This is a micro blog as we promised in the last Blog of #NATAsimplified series: How to prepare for drawing section of NATA 2020. In this microblog, we will be talking about 2D Composition, a 35 marks question likely to be asked in NATA 2020.
In simple terms, 2D Composition is a question type where you are given a bunch of 2D geometrical elements like a circle, triangle, square, rectangle, Hexagon etc or organic shapes like profiles of leaves, flowers, butterflies, fish etc. You are also asked to colour the composition using either any 3-4 colour of your choice or a specific colour scheme. Questions can vary from basic composition; depicting emotions and physics phenomenon, Logos, Murals, Posters, book cover Design to bed-sheets design. Most questions ask you to create an abstract, visually pleasing composition with a certain colour scheme.
So, there are a lot of things for which your composition is judged. It can be judged overall, keeping in mind the below-given factors or marking can be divided into various parts. Let’s have a look at some factors we consider while we judge a 2D Composition.
Once you have figured out which elements you have to use in your composition, the next important phase is your composition. Make sure your composition is not too crowded or empty. It should be balanced and pleasing. Another important tip that we can give is to never draw the composition directly onto the final space. Try at least 4-5 thumbnail compositions before finalising. Once you finalise the composition, use sketch pen/pen to outline. Make sure it looks good before colouring. Have a look at ‘Principals of Design’
This is the most important aspect of your composition. Colouring can make an average composition to look aesthetically pleasing if done the right way, but if not applied properly, the most beautiful composition can lose its value. Always choose your colours thoughtfully, most probably you should have used that colour scheme beforehand somewhere. For a general rule, always go with a colour scheme rather than any random set of colours.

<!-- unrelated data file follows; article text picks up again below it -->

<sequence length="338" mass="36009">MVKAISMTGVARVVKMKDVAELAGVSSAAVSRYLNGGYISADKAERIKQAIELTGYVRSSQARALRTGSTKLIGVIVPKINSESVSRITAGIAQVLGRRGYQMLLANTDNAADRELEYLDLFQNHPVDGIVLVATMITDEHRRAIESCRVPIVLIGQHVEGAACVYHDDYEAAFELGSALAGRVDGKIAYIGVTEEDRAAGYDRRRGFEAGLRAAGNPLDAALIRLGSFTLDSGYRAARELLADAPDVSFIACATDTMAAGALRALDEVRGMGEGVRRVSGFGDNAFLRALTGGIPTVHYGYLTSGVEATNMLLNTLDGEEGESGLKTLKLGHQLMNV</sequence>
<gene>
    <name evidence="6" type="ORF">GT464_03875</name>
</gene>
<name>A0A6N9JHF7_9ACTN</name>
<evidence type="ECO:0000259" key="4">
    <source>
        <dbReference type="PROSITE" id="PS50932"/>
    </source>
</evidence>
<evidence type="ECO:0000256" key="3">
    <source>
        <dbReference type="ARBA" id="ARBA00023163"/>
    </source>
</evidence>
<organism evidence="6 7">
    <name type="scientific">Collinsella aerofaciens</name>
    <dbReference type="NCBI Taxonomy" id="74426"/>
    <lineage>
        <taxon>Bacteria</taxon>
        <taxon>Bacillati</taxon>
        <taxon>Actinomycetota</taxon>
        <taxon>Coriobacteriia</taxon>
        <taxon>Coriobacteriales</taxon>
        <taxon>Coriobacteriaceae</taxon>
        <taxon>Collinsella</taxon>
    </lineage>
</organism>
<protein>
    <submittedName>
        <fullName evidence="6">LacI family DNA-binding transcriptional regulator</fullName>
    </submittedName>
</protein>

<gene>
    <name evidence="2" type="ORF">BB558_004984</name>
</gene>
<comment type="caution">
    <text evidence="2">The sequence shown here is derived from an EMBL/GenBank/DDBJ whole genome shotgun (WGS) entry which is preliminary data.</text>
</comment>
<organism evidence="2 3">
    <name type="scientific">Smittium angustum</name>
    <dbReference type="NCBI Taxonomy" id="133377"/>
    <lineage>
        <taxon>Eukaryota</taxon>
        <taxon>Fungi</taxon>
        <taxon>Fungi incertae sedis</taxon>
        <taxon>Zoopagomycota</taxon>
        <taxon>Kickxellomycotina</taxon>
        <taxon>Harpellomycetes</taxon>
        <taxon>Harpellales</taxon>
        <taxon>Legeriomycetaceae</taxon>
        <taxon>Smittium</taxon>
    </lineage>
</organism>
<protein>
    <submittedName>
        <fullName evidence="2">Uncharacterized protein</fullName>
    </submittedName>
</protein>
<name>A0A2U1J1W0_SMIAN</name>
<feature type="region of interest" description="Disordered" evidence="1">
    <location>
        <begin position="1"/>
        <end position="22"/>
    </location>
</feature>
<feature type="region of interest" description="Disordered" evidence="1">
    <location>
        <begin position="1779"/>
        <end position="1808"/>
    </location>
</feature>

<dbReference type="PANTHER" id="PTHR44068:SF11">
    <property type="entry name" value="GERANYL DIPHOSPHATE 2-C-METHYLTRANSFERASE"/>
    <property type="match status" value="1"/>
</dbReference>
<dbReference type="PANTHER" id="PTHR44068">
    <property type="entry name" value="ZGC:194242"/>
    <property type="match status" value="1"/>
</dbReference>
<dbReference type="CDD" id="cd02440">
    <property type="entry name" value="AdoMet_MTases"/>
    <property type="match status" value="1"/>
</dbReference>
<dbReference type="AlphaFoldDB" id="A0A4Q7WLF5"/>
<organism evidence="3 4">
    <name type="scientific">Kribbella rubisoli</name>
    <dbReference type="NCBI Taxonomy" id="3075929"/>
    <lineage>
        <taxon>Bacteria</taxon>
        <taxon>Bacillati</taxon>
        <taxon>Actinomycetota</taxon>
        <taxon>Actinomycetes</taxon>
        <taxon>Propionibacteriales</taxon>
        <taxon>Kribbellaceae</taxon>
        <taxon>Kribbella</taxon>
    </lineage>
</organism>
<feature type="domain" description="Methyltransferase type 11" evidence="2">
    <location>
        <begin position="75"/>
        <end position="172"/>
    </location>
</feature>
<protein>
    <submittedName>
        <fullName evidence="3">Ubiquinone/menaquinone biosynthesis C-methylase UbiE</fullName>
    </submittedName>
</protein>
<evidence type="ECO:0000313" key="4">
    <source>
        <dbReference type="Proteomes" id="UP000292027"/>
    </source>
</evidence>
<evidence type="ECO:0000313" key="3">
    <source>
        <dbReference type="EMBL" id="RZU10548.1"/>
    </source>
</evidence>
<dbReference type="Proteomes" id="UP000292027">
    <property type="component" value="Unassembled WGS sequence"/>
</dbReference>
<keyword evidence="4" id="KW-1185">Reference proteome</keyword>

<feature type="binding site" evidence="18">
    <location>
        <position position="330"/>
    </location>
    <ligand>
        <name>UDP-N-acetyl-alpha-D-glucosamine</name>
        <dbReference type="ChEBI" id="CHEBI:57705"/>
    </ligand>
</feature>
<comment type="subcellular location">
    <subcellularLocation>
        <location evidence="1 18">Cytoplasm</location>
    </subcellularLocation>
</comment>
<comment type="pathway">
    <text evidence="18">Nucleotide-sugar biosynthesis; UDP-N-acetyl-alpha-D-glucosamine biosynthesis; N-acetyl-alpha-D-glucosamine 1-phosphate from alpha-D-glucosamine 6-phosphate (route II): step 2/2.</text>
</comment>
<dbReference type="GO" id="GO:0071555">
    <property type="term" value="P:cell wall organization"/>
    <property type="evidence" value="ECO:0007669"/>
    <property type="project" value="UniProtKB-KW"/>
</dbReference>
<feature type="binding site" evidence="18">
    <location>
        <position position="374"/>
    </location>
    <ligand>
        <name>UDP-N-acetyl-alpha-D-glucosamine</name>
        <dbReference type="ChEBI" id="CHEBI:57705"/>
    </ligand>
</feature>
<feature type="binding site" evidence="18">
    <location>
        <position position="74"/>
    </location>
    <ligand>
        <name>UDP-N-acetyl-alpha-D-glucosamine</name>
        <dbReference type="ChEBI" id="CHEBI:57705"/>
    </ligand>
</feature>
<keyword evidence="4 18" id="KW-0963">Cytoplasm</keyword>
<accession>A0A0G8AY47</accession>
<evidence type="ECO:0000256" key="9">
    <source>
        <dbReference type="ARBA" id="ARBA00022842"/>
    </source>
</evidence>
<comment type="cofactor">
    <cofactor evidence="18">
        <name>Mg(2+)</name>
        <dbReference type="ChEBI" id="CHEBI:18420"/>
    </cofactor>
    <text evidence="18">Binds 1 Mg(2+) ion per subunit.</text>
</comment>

Even if you have a basic composition and an average colour scheme, the execution and presentation can help you in getting more marks. Keep your composition nice and clean, proper colouring within the lines and make sure your composition is presentable. Most importantly, it should look like you have put some efforts into your composition. A shabby looking, poorly executed composition is something you should avoid.
Now, the X-Factor cannot be defined in the way the above things are explained. But let me try, sometimes when you follow all the rules of the game, you have used a perfect colour the scheme, presentation is good, Even them the composition seems like it is missing something. On the other hand, another composition has broken some rules, the colour scheme is understandably shabby but the composition has something that makes it extremely attractive and creative. Looking at the composition after all the factors mentioned above are judged, basically looking at the bigger picture, the composition should have some spark, some creative which can overpower all the above factors.
Everyone has their own philosophy about how a 2D composition should look like. But the good news is everyone is right because there is no right answer for any drawing composition. Keep the above factors in mind and try to work on improving your composition skills by practicing as much as possible so that the final results look good. We’ll see you in the next micro blog about 3D Composition.
Till then, Keep Practicing our model questions in the blog: How to prepare for drawing section of NATA 2020
Best of luck, do well.